Old 29-09-09, 08:07 PM   #1
 
Join Date: Sep 2009
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Buying skis for my friend

Hi,
Im looking to buy skis for my girlfriend. She is 16 years old and has stopped growing. She is 5 ft tall and weighs about 110 lbs. I was looking at the skis bellow with the 145 cm size. She is new to skiing and went a few times last year with me. would these work well for her?


evogear.com/outlet/skis/k2-luv-bug-youth-2009.aspx
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Old 14-10-09, 03:48 PM   #2
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That is a children's ski. 110 lbs should have an adult ski.
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Old 17-10-09, 05:49 AM   #3
 
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Location: Colorado Springs, Colorado
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Quote:
Originally Posted by petersnoboard93 View Post
Hi,
Im looking to buy skis for my girlfriend. She is 16 years old and has stopped growing. She is 5 ft tall and weighs about 110 lbs. I was looking at the skis bellow with the 145 cm size. She is new to skiing and went a few times last year with me. would these work well for her?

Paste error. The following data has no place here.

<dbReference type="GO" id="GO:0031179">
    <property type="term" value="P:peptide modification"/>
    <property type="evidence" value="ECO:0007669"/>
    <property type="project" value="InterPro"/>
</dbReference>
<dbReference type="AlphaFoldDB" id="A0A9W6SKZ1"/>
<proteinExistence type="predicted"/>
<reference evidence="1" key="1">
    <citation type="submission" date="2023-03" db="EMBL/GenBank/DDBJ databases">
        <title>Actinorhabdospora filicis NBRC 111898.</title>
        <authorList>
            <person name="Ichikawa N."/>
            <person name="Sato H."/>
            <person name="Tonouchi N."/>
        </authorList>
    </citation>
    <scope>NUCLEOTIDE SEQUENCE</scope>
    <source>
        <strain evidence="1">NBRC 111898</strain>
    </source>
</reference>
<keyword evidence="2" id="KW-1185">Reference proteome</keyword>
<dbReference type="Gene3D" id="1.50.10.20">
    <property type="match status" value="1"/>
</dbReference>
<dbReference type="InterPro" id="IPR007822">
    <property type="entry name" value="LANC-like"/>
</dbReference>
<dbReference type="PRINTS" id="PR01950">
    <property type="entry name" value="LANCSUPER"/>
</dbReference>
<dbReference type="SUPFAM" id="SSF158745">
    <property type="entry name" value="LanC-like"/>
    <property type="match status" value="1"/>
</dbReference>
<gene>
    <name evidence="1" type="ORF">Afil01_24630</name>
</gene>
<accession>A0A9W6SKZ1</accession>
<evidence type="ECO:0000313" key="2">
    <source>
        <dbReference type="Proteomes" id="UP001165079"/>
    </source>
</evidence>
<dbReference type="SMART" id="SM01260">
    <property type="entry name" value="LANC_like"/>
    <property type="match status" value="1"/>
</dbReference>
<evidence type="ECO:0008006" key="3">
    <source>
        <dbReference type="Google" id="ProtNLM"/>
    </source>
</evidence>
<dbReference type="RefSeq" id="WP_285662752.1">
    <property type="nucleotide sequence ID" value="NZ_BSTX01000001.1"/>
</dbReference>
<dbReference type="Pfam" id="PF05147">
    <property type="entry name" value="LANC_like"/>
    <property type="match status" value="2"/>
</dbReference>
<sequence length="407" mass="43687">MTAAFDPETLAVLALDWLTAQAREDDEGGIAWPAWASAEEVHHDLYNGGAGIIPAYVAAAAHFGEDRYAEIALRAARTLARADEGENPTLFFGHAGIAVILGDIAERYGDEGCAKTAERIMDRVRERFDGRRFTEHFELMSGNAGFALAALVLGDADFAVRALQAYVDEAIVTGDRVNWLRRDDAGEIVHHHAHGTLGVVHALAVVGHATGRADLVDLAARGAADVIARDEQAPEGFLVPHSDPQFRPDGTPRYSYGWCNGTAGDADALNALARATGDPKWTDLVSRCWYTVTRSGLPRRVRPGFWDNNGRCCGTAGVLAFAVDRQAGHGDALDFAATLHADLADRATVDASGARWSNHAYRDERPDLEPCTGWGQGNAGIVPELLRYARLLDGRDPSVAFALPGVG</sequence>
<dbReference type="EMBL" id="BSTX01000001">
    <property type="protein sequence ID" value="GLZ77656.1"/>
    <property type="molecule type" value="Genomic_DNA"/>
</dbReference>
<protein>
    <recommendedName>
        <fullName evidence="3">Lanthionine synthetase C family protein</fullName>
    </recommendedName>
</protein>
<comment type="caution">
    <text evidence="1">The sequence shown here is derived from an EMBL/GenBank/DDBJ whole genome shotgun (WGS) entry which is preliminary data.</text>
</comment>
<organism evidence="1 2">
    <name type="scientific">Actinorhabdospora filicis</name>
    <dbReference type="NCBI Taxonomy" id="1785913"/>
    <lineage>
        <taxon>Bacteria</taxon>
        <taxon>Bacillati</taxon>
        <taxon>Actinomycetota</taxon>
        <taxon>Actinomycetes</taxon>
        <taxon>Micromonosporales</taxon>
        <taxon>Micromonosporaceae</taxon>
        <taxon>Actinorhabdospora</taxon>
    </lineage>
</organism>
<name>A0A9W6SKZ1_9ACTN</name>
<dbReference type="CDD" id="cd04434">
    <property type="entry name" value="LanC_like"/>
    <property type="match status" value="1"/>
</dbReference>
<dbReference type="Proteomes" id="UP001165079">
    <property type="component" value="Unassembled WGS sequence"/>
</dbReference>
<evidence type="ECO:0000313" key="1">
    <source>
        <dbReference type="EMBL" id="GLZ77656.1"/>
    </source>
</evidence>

evogear.com/outlet/skis/k2-luv-bug-youth-2009.aspx


I second the previous post. Also you are probably looking at a women's designed ski with her weight - she may not be able to throw enough weight around to make a normal ski flex properly.

Until she gets better at skiing, and begins to know and love the sport (and embrace the high cost of it too) I's stick to rentals and at least a couple of lessons this upcoming season. If it gets to the point where she is doing the skiing well and enjoying it, then move forward to the next big step and buying a really good pair of custom fit boots (look up Surefoot). After the boots are dialed in, then start trying some skis to see what kind of ski she likes to ski on and the kind of stuff she likes to ski. Some of us like every part of the mountain, some bumps, some powder, some trees, and some brutally groomed corduroy slopes. And, the ski manufacturers have built a ski for each niche to ski in as well as all-mountain skis too. The bottom line is thatyou have to ski a lot to find the niche where you want to ski (yeah, I bet you there are people that love to ski on boiler plate icy stuff and there is a ski for that also.)

Until she skis more and gets her legs under her, her confidence up, and her overall technique improved, I wouldn't be laying down any kind of $$$$ for skis. If you buy skis now, the best turnout would be that she skis out of them by the end of the season; the worst turnout being that the skis suck for the type of skiing that she likes to do and she's trapped in a ski that is holding her improvement back. In either case, the money is spent and I think it turns out bad.

Instead of skis, how about buying her a few lift tickets or lessons? Considerably cheaper and I think the outcome is more predictable.

Hope it helps,

ColoradoSkiDude
Colorado Springs, Colorado.
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